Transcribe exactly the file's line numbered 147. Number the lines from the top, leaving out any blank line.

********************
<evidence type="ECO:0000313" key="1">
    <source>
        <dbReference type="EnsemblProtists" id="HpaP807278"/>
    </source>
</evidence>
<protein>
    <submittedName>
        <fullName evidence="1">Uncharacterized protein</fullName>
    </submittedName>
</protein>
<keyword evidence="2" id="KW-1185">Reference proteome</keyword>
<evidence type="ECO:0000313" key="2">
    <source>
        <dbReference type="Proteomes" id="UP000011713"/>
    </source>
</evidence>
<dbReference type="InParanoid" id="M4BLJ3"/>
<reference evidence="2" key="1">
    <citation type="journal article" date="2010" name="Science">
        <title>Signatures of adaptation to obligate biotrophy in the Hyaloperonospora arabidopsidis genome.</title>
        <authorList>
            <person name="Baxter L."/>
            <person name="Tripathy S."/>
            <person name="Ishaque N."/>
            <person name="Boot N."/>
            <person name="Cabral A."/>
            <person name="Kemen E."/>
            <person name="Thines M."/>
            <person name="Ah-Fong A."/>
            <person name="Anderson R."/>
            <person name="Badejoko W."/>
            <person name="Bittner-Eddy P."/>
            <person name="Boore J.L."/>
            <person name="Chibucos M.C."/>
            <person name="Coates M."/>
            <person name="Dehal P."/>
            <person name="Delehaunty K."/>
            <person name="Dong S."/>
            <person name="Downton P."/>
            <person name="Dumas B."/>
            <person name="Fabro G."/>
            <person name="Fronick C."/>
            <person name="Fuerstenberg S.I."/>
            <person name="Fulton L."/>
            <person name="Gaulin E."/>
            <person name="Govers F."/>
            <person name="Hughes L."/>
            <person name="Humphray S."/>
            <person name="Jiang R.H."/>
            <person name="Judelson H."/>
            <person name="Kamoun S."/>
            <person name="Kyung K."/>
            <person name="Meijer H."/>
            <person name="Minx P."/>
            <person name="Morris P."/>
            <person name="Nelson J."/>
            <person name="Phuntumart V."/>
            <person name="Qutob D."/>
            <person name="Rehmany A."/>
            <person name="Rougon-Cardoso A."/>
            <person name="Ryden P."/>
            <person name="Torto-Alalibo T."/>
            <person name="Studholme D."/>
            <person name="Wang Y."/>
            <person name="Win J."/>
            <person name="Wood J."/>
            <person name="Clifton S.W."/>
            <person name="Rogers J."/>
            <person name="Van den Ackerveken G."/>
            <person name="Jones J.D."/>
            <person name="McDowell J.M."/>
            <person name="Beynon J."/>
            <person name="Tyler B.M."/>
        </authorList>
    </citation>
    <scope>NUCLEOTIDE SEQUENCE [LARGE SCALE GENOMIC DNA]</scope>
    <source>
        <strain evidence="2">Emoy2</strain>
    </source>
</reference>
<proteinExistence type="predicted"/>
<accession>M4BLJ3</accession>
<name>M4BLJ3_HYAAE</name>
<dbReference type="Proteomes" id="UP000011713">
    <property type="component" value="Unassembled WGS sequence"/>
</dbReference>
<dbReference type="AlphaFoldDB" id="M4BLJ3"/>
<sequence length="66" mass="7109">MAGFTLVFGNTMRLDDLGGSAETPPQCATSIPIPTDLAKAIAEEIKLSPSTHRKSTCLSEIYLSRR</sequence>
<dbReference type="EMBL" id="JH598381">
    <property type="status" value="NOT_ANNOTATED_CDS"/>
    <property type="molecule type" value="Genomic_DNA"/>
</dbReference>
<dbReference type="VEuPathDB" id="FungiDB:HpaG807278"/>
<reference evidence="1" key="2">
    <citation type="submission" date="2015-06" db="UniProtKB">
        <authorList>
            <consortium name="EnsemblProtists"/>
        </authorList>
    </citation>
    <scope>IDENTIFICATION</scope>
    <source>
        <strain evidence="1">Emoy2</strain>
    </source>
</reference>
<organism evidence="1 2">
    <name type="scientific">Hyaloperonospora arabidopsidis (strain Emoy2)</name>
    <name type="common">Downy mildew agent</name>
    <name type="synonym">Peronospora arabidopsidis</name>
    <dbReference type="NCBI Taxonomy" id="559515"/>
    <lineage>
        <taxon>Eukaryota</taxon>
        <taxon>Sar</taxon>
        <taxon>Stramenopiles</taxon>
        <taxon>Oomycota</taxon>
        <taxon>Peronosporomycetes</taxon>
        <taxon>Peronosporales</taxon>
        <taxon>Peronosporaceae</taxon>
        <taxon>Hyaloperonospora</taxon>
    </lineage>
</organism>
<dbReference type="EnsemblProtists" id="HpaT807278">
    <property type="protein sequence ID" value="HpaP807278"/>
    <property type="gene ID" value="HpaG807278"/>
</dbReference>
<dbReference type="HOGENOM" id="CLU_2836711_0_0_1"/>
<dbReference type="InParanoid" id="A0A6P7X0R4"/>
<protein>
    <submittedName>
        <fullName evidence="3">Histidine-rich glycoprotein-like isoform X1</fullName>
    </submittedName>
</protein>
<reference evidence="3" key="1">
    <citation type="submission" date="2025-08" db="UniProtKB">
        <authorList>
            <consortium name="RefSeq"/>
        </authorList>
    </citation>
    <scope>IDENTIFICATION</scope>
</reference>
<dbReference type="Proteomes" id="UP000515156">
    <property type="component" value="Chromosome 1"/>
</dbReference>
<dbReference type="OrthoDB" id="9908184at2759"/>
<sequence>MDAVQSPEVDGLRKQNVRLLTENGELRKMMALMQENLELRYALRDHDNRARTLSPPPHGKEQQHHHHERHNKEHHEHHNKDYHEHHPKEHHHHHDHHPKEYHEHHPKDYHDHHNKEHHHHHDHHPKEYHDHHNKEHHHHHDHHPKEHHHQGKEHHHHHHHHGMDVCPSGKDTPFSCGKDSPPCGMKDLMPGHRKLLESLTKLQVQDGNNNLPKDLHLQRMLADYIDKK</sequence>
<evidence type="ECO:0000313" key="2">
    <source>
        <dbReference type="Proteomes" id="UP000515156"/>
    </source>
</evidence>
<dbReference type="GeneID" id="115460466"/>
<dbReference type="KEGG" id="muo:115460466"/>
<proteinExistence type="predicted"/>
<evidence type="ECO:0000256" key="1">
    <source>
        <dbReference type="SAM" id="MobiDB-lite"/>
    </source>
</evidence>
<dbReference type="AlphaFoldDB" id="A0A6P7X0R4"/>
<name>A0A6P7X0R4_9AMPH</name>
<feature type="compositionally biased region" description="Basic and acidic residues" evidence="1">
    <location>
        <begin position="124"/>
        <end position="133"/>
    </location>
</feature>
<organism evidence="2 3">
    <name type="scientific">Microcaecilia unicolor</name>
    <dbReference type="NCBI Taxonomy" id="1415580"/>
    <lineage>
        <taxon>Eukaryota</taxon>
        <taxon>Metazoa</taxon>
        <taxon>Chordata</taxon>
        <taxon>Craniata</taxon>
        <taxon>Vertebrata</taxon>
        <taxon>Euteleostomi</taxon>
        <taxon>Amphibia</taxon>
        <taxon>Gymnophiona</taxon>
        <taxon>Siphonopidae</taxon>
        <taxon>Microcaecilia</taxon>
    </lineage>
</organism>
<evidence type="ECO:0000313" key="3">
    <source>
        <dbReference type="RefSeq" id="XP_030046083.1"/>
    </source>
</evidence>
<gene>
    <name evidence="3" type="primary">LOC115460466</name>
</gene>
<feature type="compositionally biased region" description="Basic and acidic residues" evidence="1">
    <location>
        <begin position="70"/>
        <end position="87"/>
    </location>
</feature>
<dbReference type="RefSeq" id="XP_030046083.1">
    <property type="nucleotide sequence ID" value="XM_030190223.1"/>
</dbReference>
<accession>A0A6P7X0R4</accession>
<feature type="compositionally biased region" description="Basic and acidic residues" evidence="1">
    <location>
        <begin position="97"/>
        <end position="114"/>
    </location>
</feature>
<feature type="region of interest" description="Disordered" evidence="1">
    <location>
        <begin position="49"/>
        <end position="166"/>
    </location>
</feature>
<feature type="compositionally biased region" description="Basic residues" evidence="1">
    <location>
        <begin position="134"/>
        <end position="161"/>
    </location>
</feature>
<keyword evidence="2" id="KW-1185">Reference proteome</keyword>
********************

        <dbReference type="Proteomes" id="UP000515156"/>